November 15, 2012 — Couples with high levels of certain chemicals and pollutants in their blood took 20% longer to get pregnant than others with lower exposures, according to an NIH study published Wednesday in Environmental Health Perspectives, USA Today reports.
PCBs, or polychlorinated biphenyls, were used from 1929 to 1979 as coolants and lubricants (Szabo, USA Today, 11/14). Although PCBs now are banned in the U.S., there are still traces that can be found in the environment, such as in soil, water and the food chain.
Researchers at NIH and other institutions followed 501 couples from Michigan and Texas who were trying to conceive, testing them for exposure to 63 chemicals. In addition to blood samples, the couples were asked to keep daily records on sexual activity, menstrual cycles, and other factors like diet and exercise. The couples were followed until they became pregnant or for up to one year of trying. The study ran from 2005 to 2009.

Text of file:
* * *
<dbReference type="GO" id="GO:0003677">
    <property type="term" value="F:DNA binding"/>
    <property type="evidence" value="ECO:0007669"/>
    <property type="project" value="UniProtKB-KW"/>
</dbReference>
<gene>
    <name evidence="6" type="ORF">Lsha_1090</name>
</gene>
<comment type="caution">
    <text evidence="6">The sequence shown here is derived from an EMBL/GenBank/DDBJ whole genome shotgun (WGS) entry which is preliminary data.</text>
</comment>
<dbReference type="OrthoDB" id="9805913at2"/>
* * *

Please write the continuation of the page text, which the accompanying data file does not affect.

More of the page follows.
Throughout the study, 347 couples became pregnant, while 154 couples did not become pregnant or dropped out of the study (Corbett Dooren, Wall Street Journal, 11/14). The study found that five chemicals affected women's fertility and 12 chemicals affected men's fertility. In addition to PCBs' effect on fertility, researchers also found that women with high levels of flame retardant had a 20% lower chance of conceiving and that men with high levels of DDT -- a pesticide that now is banned in the U.S. -- had a 17% lower rate of conception (USA Today, 11/14).
Germaine Buck Louis, the study's lead author, said that although many of the chemicals in the study are no longer produced, nearly everyone has measurable levels of the substances in their blood (Wall Street Journal, 11/14).
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Andrea Friedman, associate editor & director of reproductive health programs, National Partnership
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